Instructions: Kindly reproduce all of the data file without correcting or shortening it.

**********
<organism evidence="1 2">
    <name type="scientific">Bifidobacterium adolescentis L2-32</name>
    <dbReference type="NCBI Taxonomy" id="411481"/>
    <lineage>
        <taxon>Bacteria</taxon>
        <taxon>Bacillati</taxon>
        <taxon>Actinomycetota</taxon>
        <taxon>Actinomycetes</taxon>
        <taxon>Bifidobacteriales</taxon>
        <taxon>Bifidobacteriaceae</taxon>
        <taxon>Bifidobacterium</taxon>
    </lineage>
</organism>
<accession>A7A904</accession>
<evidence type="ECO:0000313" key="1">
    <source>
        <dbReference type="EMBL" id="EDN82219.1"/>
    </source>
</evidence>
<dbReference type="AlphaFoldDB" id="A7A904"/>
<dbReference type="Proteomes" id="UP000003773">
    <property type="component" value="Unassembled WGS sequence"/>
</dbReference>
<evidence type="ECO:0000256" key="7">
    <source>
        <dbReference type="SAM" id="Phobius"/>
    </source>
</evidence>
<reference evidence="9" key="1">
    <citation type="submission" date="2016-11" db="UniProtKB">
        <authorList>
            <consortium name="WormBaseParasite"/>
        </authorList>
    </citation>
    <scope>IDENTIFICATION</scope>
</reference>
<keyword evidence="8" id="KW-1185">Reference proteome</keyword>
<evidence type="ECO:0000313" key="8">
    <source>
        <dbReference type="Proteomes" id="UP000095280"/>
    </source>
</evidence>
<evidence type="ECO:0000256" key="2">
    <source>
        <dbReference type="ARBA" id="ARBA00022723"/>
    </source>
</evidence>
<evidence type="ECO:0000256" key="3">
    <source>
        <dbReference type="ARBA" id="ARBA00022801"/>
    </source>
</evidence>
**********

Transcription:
<organism evidence="1 2">
    <name type="scientific">Bifidobacterium adolescentis L2-32</name>
    <dbReference type="NCBI Taxonomy" id="411481"/>
    <lineage>
        <taxon>Bacteria</taxon>
        <taxon>Bacillati</taxon>
        <taxon>Actinomycetota</taxon>
        <taxon>Actinomycetes</taxon>
        <taxon>Bifidobacteriales</taxon>
        <taxon>Bifidobacteriaceae</taxon>
        <taxon>Bifidobacterium</taxon>
    </lineage>
</organism>
<accession>A7A904</accession>
<evidence type="ECO:0000313" key="1">
    <source>
        <dbReference type="EMBL" id="EDN82219.1"/>
    </source>
</evidence>
<dbReference type="AlphaFoldDB" id="A7A904"/>
<dbReference type="Proteomes" id="UP000003773">
    <property type="component" value="Unassembled WGS sequence"/>
</dbReference>
<evidence type="ECO:0000256" key="7">
    <source>
        <dbReference type="SAM" id="Phobius"/>
    </source>
</evidence>
<reference evidence="9" key="1">
    <citation type="submission" date="2016-11" db="UniProtKB">
        <authorList>
            <consortium name="WormBaseParasite"/>
        </authorList>
    </citation>
    <scope>IDENTIFICATION</scope>
</reference>
<keyword evidence="8" id="KW-1185">Reference proteome</keyword>
<evidence type="ECO:0000313" key="8">
    <source>
        <dbReference type="Proteomes" id="UP000095280"/>
    </source>
</evidence>
<evidence type="ECO:0000256" key="2">
    <source>
        <dbReference type="ARBA" id="ARBA00022723"/>
    </source>
</evidence>
<evidence type="ECO:0000256" key="3">
    <source>
        <dbReference type="ARBA" id="ARBA00022801"/>
    </source>
</evidence>